Patagonia, which has its own Patagonia Wool Standard, believes “the best way to ensure quality and an ethical wool supply chain is to partner directly with the farmers from whom we source wool. ….Through these partnerships, we can improve the welfare of the animals, the health of the land, and provide consumers with the most transparent wool supply chain in the industry.”
It is a vision long held by Jeanne and her late husband, Dan. “Everything we’ve done since 1999 has been because of his management and care for the land and the animals that graze it,” she said. In 1990, just two years into their management of the ranch, Dan developed a comprehensive plan for ensuring its sustainability. They also worked with surrounding landholders to restore the salmon spawning capacity of Buckhollow Creek which flows from their ranch into nearby Deschutes River. after only two salmon came home to spawn in 1990.
In 2018, Jeanne formed Shaniko Wool Co., providing RWS-certified US Merino wool to US apparel brands. Its seven sheep producers graze on over 2.6 million acres and shear an estimated 500,000 pounds of fine Merino wool every year. “Shaniko Wool Company is really about honoring the heritage of sheep and their history and production in the American West,” she says.
In 2022, Shaniko signed an exclusive licensing agreement with the Paris-based Chargeurs Group, one of the world’s largest wool suppliers. Backed by blockchain technology, NATIVA™Regen-Shaniko is traceable from farm to end product. Since 2020, the Shaniko Wool farm group has been part of a Carbon Management Initiative to determine the ecosystem and climate impacts of each ranching operation.
In January, 2023, when Jeanne was awarded the American Sheep Industry Association’s 2023 Innovation Award, she credited the Shaniko Wool sheep ranches as the reason for the award. “The work I am doing today with these family sheep operations is the most rewarding work I’ve ever done,” she said. “They are good people doing great work, supporting rural communities and our U.S. textile industry. Together, we are stronger. It’s a great privilege.”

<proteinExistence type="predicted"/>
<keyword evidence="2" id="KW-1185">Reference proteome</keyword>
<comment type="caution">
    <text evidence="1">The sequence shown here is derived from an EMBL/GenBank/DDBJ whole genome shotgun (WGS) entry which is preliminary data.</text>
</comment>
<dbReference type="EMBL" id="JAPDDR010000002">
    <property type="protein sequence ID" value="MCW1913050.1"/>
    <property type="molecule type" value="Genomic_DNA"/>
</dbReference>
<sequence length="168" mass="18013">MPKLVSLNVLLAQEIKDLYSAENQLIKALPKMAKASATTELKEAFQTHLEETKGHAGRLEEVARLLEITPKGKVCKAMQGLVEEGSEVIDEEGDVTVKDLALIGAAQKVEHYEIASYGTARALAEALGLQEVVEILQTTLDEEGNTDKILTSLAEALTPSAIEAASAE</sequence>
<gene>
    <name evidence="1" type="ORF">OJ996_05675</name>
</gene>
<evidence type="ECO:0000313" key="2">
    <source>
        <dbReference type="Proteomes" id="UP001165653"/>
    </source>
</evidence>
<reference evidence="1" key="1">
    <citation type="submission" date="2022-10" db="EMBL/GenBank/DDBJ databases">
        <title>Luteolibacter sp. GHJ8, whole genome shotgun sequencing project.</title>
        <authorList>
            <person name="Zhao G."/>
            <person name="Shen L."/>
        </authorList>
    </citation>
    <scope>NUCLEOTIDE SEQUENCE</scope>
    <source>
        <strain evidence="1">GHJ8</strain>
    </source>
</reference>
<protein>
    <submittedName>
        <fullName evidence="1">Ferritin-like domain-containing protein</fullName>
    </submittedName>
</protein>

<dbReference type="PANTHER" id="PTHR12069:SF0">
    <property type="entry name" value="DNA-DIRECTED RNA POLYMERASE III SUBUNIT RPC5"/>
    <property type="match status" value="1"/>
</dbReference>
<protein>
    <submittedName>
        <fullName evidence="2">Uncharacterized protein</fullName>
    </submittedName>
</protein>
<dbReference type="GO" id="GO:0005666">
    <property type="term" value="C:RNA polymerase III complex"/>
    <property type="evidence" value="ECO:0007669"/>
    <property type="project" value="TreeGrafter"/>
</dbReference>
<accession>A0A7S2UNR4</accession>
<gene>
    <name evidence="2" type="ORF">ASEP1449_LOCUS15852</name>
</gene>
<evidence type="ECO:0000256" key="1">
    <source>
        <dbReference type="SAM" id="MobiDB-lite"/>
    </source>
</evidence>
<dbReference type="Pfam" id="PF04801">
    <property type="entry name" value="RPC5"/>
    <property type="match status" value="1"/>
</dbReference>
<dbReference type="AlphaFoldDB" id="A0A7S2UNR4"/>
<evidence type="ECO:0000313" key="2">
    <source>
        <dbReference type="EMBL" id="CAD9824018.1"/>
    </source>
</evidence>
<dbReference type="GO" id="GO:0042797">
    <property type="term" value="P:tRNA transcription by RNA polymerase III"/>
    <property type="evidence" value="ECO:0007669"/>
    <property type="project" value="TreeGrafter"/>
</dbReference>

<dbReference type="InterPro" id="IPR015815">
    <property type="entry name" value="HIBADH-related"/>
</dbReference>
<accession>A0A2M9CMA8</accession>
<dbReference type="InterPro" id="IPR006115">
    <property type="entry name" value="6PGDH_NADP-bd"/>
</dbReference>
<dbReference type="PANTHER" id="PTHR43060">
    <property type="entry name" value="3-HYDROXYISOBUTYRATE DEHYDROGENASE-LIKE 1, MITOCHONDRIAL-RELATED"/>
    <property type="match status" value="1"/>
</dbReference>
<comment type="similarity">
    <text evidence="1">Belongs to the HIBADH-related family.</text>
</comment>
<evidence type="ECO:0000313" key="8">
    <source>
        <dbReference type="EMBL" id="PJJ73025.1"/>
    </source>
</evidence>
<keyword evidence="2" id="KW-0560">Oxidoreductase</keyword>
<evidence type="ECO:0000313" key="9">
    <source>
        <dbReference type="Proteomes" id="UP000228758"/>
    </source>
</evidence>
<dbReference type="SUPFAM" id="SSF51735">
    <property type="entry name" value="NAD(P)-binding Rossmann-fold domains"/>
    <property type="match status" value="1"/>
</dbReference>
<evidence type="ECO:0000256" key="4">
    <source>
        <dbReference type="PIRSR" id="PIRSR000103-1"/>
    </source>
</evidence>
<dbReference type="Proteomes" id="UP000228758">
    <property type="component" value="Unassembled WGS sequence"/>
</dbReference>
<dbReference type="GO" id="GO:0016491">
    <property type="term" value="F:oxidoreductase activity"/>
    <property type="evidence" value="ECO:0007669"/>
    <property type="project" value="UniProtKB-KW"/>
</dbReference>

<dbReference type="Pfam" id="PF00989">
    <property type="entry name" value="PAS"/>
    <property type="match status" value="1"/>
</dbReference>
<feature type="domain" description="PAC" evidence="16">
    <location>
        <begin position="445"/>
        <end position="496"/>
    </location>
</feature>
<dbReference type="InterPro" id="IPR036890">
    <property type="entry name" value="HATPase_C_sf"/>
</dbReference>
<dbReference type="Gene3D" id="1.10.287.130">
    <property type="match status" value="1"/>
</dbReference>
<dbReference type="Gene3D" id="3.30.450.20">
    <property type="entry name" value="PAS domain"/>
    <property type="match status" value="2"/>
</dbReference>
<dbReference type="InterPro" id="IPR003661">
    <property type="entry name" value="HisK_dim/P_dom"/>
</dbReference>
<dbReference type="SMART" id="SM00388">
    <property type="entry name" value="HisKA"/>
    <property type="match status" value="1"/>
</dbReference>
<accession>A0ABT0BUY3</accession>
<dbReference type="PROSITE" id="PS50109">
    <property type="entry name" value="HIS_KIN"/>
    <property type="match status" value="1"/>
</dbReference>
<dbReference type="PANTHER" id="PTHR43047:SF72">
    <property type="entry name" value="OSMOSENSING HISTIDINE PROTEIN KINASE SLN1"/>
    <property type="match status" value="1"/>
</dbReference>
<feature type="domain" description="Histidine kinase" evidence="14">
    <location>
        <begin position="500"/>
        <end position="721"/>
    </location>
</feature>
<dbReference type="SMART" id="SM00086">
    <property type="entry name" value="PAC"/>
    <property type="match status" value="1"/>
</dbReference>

The work they are doing is literally changing the domestic wool landscape in terms of enhanced land management, says Indoor Outdoor Magazine. In turn, Shaniko Wool Company has given major brands, such as Ralph Lauren, a source of American-grown wool with a pristine, verifiable sustainability story that they can use in marketing their products. It is a win for everyone, including the earth.
“For us, it’s never been different. all these harvest gifts of creation, whether you eat it, or wear it or live in it, you recognize it’s a gift,” says Jeanne. “It’s life to all of us, but it’s even deeper. It’s life to the spirit.”
Makers Monday: Imperial Stock Ranch. Shinola, Aug. 10, 2015
Shaniko Wool Company featured in 2022 Winter Olympics uniforms. Madras Pioneer, Feb. 23, 2022
Sustainable Ranching with Jeanne Carver of Shaniko Wool Company. Rebooting Capitalism podcast, Mar. 2022
Shaniko Wool Company website.
Meet the female rancher fighting to make your clothes out of American wool. Fast Company, Apr. 26, 2023
Shaniko’s Jeanne Carver Receives Major Award From U.S. Sheep Industry. Textile World, Jan. 23, 2023
Pioneering new trails for American wool. Indoor Outdoor Magazine, Spring 2022
Cover image: USDA